When a child is ready to engage in weight training (they will be when they are mentally and physically ready for sports), exercises should focus on proper technique, keeping loads moderate and using a high number of repetitions (10-20). The entire body should be trained to promote balance, maximal loads should be avoided, and stretching and calisthenics should be incorporated. Research has found that this type of training is favorable for decreasing blood pressure, body fatness and blood lipids.
The Benefits and Pitfalls of Sports Specialization
One of the more difficult decisions a parent has to make regarding a child's athletic career involves the present day obsession with sports specialization (the practice of focusing increased time, instruction, and training specifically for one sport). From Olympic hopefuls to mega-stars like Tiger Woods, specialization has made superstar athletes out of high school students. Many even begin their chosen sport as toddlers, and while a select few go on to make millions, many more suffer from injuries or burn-out. It's simply impossible to forecast, as a child, if his or her talents are prolific enough to one day arrive at super stardom. Nevertheless, specialization via "elite" coaching and clubs is here to stay.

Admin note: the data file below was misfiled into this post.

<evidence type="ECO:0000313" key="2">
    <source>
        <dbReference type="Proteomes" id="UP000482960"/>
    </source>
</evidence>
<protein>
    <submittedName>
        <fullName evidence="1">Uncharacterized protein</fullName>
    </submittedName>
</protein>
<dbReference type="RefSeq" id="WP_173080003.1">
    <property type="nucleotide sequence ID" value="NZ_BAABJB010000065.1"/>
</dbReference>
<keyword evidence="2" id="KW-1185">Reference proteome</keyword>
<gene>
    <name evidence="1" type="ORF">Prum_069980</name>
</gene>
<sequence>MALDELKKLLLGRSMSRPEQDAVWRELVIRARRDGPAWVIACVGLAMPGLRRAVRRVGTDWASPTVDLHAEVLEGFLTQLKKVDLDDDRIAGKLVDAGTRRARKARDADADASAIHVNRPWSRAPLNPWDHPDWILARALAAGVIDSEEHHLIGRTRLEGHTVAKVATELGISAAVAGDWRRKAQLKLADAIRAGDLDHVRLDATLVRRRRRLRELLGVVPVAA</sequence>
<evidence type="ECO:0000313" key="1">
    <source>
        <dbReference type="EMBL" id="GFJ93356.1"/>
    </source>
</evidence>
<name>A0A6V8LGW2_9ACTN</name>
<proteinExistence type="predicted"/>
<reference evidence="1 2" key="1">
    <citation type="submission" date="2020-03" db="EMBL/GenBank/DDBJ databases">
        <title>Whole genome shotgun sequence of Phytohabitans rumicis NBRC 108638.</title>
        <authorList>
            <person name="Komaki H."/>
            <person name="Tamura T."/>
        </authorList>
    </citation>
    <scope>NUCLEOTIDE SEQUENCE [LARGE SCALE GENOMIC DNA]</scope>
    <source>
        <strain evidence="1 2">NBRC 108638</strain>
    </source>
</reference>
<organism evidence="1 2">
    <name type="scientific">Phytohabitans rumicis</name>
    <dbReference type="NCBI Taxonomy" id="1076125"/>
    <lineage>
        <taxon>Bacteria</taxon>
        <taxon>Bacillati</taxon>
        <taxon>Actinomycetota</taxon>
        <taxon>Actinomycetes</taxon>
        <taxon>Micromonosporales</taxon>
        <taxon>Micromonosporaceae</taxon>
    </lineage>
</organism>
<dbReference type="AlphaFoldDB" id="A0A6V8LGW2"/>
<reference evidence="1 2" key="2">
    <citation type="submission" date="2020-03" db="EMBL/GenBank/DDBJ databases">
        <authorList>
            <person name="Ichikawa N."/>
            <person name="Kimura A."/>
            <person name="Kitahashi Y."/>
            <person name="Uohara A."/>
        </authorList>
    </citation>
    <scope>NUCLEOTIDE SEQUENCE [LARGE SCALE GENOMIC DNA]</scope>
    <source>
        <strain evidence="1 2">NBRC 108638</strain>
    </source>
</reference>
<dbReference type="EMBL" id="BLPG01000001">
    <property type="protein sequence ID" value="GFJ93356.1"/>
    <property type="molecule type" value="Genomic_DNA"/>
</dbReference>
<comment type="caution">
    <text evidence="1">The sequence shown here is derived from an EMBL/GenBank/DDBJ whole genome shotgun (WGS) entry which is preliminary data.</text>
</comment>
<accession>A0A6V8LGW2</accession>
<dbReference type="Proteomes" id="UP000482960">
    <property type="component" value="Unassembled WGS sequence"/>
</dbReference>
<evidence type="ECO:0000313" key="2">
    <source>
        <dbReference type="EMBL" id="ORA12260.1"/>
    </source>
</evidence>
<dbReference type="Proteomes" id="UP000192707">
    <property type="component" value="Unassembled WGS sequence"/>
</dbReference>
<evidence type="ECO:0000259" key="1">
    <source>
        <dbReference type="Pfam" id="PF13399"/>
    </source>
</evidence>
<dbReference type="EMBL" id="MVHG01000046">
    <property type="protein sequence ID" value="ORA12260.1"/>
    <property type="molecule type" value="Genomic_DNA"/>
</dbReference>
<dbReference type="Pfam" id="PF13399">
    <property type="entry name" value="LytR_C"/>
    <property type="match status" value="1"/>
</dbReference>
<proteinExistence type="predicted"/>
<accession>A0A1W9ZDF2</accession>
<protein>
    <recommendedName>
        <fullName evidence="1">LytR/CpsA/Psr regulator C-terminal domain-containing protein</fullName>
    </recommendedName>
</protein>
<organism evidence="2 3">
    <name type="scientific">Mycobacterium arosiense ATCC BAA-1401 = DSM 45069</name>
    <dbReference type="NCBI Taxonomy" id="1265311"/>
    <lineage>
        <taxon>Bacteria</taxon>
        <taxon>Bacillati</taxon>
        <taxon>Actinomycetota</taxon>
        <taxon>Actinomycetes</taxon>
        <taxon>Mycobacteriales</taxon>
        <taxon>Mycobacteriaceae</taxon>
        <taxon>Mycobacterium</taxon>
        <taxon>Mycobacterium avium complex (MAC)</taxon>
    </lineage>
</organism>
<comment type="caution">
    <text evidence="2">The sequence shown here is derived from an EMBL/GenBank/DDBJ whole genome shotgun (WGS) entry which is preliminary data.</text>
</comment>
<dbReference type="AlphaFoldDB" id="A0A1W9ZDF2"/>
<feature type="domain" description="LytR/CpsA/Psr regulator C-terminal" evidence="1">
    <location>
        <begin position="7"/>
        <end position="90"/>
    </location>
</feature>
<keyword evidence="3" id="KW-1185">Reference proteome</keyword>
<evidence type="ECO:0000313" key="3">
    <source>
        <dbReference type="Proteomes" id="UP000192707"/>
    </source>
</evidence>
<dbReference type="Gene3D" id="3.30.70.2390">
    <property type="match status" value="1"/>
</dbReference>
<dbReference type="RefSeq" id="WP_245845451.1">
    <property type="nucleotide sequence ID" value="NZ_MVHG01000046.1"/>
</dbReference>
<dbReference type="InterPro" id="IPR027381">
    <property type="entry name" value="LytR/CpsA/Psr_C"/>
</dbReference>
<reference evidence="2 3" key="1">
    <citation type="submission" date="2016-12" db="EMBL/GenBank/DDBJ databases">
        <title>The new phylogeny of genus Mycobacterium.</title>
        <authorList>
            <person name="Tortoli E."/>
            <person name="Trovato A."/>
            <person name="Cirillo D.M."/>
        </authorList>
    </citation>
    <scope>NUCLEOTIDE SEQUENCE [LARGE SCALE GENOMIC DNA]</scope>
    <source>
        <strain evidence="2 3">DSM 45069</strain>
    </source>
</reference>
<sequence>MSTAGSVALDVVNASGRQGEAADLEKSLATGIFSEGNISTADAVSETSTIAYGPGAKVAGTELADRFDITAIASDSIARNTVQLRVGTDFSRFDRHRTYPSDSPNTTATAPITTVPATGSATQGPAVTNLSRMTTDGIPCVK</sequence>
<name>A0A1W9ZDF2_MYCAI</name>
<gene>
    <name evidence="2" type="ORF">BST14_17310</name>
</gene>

The International Federation of Sports Medicine has declared that specialization has no educational or physiological justification. Many other organizations have concurred, and The American Academy of Pediatrics recommends unstructured play and a variety of sporting activities, stating that it promotes creativity.
And then there's the question of whether specialization even works. Even if it does, is it logical to